With the Temple of Antoninus and Faustina behind you, cross the Via Sacra to the small, partially reconstructed, round temple. This was the Temple of Vesta, goddess of the hearth. The cult was a very ancient one; tradition says that Romulus’ mother had been a Vestal Virgin. It was here that the Vestals guarded the eternal flame which had to be kept burning if Rome were to survive. The current structure dates from the early 3rd century, but is the umpteenth rebuilding, as the Temple was prone to burning down. Given that a Vestal who let the flame go out was punished by being buried alive, it is understandable that they tended to prefer to risk letting the flames get out of hand. Next to the temple is what remains of the House of the Vestals, rooms around a central courtyard (now planted with a few roses) where the Vestal Virgins lived. The structure we see dates from the reign of the Emperor Trajan. Other than the High Priest of the Roman religion, the Pontifex Maximus, the Vestals were the only people allowed to live in the Roman Forum. Their position was such that if a Vestal was to touch the robes of a condemned man as he went to his execution he would immediately be acquitted of all charges.
Slightly further along the Via Sacra, between the Temple of Vesta and the Temple of Antoninus, is the Temple of the Divine Julius Caesar. Now little more than the rubble and tufa inner structure of the once spectacular temple, it marks the place of the cremation of Julius Caesar. Following his assassination as he attended a meeting of the Roman Senate in the Senate’s temporary home at the Curia of Pompey (at modern-day Largo Argentina) his funerary procession passed through the Forum. Mark Antony’s celebrated funeral oration (“Friends, Romans, countrymen…”) was spoken from the Rostra (by the Arch of Settimius Severus) at the Capitoline Hill end of the Forum. Such was the public feeling that we are told that the procession halted in the Forum, instead of continuing to the planned funerary pyre in the Field of Mars, and that people of the Suburra (the slum area close to the Forum, modern-day Monti) brought furniture and all the wood they could find into the Forum and, against all of the religious rules which stated that funerals should take place outside the city of the living, he was cremated there and then. Each year on the Ides of March (15th March), Caesar enthusiasts stage a procession through the Forum, and flowers are deposited at the altar. Look behind the fenced off area of the remains of the temple under the modern roof and, depending on the time of year, you will see flowers in various states of decay.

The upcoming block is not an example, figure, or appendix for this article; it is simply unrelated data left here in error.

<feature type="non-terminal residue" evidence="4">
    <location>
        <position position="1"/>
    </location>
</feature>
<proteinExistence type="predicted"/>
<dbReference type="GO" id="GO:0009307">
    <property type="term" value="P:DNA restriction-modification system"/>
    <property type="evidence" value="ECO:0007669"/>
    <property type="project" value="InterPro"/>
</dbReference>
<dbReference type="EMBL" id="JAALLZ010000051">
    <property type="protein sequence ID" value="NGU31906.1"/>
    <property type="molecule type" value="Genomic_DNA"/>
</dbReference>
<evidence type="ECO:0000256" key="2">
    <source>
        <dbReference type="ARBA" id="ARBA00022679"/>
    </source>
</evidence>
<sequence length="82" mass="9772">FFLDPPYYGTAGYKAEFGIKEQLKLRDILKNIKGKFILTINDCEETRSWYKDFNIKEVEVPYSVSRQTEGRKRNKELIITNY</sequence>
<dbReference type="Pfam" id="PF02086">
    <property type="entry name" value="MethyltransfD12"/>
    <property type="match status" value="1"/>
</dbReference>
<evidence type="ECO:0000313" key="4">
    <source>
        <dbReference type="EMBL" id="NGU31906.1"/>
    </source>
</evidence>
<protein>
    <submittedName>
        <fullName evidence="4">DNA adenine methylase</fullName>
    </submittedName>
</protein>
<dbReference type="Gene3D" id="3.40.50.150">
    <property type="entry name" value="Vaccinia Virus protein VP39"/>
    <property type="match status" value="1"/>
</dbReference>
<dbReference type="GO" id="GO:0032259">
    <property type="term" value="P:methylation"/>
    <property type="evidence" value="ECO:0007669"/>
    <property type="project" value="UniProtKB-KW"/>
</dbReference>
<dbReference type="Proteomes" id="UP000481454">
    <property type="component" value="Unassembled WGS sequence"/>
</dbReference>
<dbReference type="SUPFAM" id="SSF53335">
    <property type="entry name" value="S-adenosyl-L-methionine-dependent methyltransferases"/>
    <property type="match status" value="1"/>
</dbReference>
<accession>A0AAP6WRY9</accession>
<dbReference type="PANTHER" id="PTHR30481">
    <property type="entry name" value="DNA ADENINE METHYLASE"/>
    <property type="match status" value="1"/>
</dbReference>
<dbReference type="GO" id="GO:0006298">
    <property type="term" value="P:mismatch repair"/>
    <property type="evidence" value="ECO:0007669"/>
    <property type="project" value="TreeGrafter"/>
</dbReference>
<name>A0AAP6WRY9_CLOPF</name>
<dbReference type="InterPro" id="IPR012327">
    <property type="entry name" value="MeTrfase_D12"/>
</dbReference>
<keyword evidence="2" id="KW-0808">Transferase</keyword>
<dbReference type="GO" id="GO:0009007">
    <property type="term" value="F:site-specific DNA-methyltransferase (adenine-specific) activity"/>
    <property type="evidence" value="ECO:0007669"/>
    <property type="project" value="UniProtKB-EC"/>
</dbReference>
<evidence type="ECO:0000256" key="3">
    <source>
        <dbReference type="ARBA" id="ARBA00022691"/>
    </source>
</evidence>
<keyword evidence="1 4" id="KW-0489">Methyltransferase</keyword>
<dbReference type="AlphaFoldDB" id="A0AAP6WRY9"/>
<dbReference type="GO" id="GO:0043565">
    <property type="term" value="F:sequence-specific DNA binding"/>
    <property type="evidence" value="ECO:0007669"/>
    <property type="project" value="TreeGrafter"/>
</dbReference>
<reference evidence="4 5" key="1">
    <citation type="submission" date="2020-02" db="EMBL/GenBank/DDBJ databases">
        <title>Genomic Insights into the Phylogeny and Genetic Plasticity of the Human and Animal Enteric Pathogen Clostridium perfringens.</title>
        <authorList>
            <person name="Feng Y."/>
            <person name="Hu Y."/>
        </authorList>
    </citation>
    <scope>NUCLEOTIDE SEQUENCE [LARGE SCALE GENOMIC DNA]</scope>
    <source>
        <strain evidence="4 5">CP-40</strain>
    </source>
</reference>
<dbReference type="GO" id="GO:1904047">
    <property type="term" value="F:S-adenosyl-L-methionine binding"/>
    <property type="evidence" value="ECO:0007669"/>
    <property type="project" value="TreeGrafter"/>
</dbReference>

Julius Caesar was assassinated at the temporary home of the Senate at the Curia of Pompey (by Largo Argentina), not here in the Forum, because he was in the process of rebuilding the Senate House. The large brick building further down the Via Sacra, it was completed by Augustus, and was the site of the meetings of the Roman Senate throughout the Roman Empire. Its reasonable state of repair is largely owed to its conversion into the church of St Hadrian, which saved it from the worst excesses of pillaging of materials during the Middle Ages. Apart from a few fresco fragments, barely any trace of the medieval church survives; in the 1930s Mussolini stripped it of the medieval accretions and had the Augustan structure heavily restored. The Senate is usually open; admire the fabulous floor in opus sectile, a method of inlay which here uses purple porphyry from the eastern desert of Egypt, the green serpentine from Greece, and the yellow giallo antico from North Africa.
Directly in front of the Senate House, at the time of writing work is underway on excavations in the area known as the Lapis Niger. Literally meaning the ‘black stone’ it was a darker area of paving which marked a lower area where early 20th century excavations discovered the oldest known Latin inscription on a block of stone. The inscription is only partial, and there are various theories of its meaning, but it is sometimes said to mark the place of the death or the burial of Romulus.